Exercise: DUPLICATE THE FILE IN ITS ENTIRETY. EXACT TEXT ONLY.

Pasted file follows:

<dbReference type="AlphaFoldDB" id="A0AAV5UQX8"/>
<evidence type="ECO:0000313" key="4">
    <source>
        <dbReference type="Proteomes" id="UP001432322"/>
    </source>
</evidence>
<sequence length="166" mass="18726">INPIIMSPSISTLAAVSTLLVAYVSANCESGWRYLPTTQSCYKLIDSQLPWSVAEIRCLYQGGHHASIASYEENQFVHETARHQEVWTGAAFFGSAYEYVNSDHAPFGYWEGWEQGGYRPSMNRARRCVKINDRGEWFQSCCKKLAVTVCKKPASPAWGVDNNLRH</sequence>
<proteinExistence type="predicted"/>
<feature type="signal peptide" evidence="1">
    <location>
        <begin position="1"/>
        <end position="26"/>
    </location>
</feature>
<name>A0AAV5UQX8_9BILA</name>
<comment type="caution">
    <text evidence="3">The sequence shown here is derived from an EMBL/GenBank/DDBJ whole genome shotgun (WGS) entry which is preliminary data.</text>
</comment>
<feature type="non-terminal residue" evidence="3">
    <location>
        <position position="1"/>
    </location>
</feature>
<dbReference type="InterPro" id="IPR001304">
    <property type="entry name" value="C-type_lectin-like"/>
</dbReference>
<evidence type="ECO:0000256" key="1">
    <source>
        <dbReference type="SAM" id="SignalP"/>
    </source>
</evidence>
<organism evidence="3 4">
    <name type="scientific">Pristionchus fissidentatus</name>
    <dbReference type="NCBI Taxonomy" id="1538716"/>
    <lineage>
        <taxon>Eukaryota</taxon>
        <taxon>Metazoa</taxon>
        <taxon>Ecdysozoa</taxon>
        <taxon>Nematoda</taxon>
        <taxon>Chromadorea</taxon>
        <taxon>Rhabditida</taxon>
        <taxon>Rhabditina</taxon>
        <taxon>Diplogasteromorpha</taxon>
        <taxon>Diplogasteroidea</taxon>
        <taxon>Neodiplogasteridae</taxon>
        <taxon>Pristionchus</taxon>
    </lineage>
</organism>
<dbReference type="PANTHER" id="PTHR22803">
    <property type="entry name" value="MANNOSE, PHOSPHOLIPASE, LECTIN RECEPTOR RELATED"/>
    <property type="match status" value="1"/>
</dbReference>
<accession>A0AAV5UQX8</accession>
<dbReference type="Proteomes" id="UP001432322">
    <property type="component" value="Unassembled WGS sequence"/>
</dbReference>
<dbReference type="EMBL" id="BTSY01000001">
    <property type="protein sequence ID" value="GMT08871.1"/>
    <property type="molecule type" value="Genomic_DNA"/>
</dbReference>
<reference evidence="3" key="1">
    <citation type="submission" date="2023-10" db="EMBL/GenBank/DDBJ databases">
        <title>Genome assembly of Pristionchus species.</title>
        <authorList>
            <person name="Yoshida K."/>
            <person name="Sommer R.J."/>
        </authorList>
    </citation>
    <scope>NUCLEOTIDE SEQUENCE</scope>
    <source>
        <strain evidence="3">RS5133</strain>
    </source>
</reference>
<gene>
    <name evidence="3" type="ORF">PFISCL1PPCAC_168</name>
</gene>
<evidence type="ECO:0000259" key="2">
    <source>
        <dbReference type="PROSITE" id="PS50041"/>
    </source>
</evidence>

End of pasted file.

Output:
<dbReference type="AlphaFoldDB" id="A0AAV5UQX8"/>
<evidence type="ECO:0000313" key="4">
    <source>
        <dbReference type="Proteomes" id="UP001432322"/>
    </source>
</evidence>
<sequence length="166" mass="18726">INPIIMSPSISTLAAVSTLLVAYVSANCESGWRYLPTTQSCYKLIDSQLPWSVAEIRCLYQGGHHASIASYEENQFVHETARHQEVWTGAAFFGSAYEYVNSDHAPFGYWEGWEQGGYRPSMNRARRCVKINDRGEWFQSCCKKLAVTVCKKPASPAWGVDNNLRH</sequence>
<proteinExistence type="predicted"/>
<feature type="signal peptide" evidence="1">
    <location>
        <begin position="1"/>
        <end position="26"/>
    </location>
</feature>
<name>A0AAV5UQX8_9BILA</name>
<comment type="caution">
    <text evidence="3">The sequence shown here is derived from an EMBL/GenBank/DDBJ whole genome shotgun (WGS) entry which is preliminary data.</text>
</comment>
<feature type="non-terminal residue" evidence="3">
    <location>
        <position position="1"/>
    </location>
</feature>
<dbReference type="InterPro" id="IPR001304">
    <property type="entry name" value="C-type_lectin-like"/>
</dbReference>
<evidence type="ECO:0000256" key="1">
    <source>
        <dbReference type="SAM" id="SignalP"/>
    </source>
</evidence>
<organism evidence="3 4">
    <name type="scientific">Pristionchus fissidentatus</name>
    <dbReference type="NCBI Taxonomy" id="1538716"/>
    <lineage>
        <taxon>Eukaryota</taxon>
        <taxon>Metazoa</taxon>
        <taxon>Ecdysozoa</taxon>
        <taxon>Nematoda</taxon>
        <taxon>Chromadorea</taxon>
        <taxon>Rhabditida</taxon>
        <taxon>Rhabditina</taxon>
        <taxon>Diplogasteromorpha</taxon>
        <taxon>Diplogasteroidea</taxon>
        <taxon>Neodiplogasteridae</taxon>
        <taxon>Pristionchus</taxon>
    </lineage>
</organism>
<dbReference type="PANTHER" id="PTHR22803">
    <property type="entry name" value="MANNOSE, PHOSPHOLIPASE, LECTIN RECEPTOR RELATED"/>
    <property type="match status" value="1"/>
</dbReference>
<accession>A0AAV5UQX8</accession>
<dbReference type="Proteomes" id="UP001432322">
    <property type="component" value="Unassembled WGS sequence"/>
</dbReference>
<dbReference type="EMBL" id="BTSY01000001">
    <property type="protein sequence ID" value="GMT08871.1"/>
    <property type="molecule type" value="Genomic_DNA"/>
</dbReference>
<reference evidence="3" key="1">
    <citation type="submission" date="2023-10" db="EMBL/GenBank/DDBJ databases">
        <title>Genome assembly of Pristionchus species.</title>
        <authorList>
            <person name="Yoshida K."/>
            <person name="Sommer R.J."/>
        </authorList>
    </citation>
    <scope>NUCLEOTIDE SEQUENCE</scope>
    <source>
        <strain evidence="3">RS5133</strain>
    </source>
</reference>
<gene>
    <name evidence="3" type="ORF">PFISCL1PPCAC_168</name>
</gene>
<evidence type="ECO:0000259" key="2">
    <source>
        <dbReference type="PROSITE" id="PS50041"/>
    </source>
</evidence>